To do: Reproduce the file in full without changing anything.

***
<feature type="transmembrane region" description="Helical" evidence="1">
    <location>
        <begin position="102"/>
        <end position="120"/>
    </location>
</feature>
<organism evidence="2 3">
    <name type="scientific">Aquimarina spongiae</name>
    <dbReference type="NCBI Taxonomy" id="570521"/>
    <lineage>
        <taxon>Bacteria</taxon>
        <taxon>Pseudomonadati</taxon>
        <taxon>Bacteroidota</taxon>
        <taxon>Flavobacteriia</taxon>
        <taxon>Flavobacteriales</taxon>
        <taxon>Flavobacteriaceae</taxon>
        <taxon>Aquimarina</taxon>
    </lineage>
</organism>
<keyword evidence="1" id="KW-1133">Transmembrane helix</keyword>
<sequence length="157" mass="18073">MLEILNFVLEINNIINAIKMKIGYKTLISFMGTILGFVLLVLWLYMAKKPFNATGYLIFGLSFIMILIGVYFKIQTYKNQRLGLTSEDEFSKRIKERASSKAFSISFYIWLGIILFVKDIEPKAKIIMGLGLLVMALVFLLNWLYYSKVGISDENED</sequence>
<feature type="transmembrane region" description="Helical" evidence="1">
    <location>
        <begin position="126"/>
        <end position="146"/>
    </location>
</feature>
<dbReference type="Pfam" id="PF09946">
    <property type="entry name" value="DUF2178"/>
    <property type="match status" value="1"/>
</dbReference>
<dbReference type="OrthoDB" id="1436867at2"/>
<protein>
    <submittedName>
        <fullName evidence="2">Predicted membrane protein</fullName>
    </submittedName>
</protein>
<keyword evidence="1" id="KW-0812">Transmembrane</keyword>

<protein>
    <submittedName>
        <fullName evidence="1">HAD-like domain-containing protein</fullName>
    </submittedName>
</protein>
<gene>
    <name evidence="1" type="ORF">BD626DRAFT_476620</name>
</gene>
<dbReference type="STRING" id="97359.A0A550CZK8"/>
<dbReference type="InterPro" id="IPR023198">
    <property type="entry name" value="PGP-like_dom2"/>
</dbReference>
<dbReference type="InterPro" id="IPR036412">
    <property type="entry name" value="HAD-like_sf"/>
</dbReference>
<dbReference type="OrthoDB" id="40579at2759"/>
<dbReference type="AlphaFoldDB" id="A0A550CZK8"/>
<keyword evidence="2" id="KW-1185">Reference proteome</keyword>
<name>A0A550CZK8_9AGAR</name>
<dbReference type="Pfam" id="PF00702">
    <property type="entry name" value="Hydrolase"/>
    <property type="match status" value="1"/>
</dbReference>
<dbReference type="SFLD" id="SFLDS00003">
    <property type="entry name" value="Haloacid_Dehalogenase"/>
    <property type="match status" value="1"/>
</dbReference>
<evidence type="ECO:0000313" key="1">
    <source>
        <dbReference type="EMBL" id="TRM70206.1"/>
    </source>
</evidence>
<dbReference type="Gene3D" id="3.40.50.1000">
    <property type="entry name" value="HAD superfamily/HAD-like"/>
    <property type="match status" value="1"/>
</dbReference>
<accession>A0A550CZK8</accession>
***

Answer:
<feature type="transmembrane region" description="Helical" evidence="1">
    <location>
        <begin position="102"/>
        <end position="120"/>
    </location>
</feature>
<organism evidence="2 3">
    <name type="scientific">Aquimarina spongiae</name>
    <dbReference type="NCBI Taxonomy" id="570521"/>
    <lineage>
        <taxon>Bacteria</taxon>
        <taxon>Pseudomonadati</taxon>
        <taxon>Bacteroidota</taxon>
        <taxon>Flavobacteriia</taxon>
        <taxon>Flavobacteriales</taxon>
        <taxon>Flavobacteriaceae</taxon>
        <taxon>Aquimarina</taxon>
    </lineage>
</organism>
<keyword evidence="1" id="KW-1133">Transmembrane helix</keyword>
<sequence length="157" mass="18073">MLEILNFVLEINNIINAIKMKIGYKTLISFMGTILGFVLLVLWLYMAKKPFNATGYLIFGLSFIMILIGVYFKIQTYKNQRLGLTSEDEFSKRIKERASSKAFSISFYIWLGIILFVKDIEPKAKIIMGLGLLVMALVFLLNWLYYSKVGISDENED</sequence>
<feature type="transmembrane region" description="Helical" evidence="1">
    <location>
        <begin position="126"/>
        <end position="146"/>
    </location>
</feature>
<dbReference type="Pfam" id="PF09946">
    <property type="entry name" value="DUF2178"/>
    <property type="match status" value="1"/>
</dbReference>
<dbReference type="OrthoDB" id="1436867at2"/>
<protein>
    <submittedName>
        <fullName evidence="2">Predicted membrane protein</fullName>
    </submittedName>
</protein>
<keyword evidence="1" id="KW-0812">Transmembrane</keyword>

<protein>
    <submittedName>
        <fullName evidence="1">HAD-like domain-containing protein</fullName>
    </submittedName>
</protein>
<gene>
    <name evidence="1" type="ORF">BD626DRAFT_476620</name>
</gene>
<dbReference type="STRING" id="97359.A0A550CZK8"/>
<dbReference type="InterPro" id="IPR023198">
    <property type="entry name" value="PGP-like_dom2"/>
</dbReference>
<dbReference type="InterPro" id="IPR036412">
    <property type="entry name" value="HAD-like_sf"/>
</dbReference>
<dbReference type="OrthoDB" id="40579at2759"/>
<dbReference type="AlphaFoldDB" id="A0A550CZK8"/>
<keyword evidence="2" id="KW-1185">Reference proteome</keyword>
<name>A0A550CZK8_9AGAR</name>
<dbReference type="Pfam" id="PF00702">
    <property type="entry name" value="Hydrolase"/>
    <property type="match status" value="1"/>
</dbReference>
<dbReference type="SFLD" id="SFLDS00003">
    <property type="entry name" value="Haloacid_Dehalogenase"/>
    <property type="match status" value="1"/>
</dbReference>
<evidence type="ECO:0000313" key="1">
    <source>
        <dbReference type="EMBL" id="TRM70206.1"/>
    </source>
</evidence>
<dbReference type="Gene3D" id="3.40.50.1000">
    <property type="entry name" value="HAD superfamily/HAD-like"/>
    <property type="match status" value="1"/>
</dbReference>
<accession>A0A550CZK8</accession>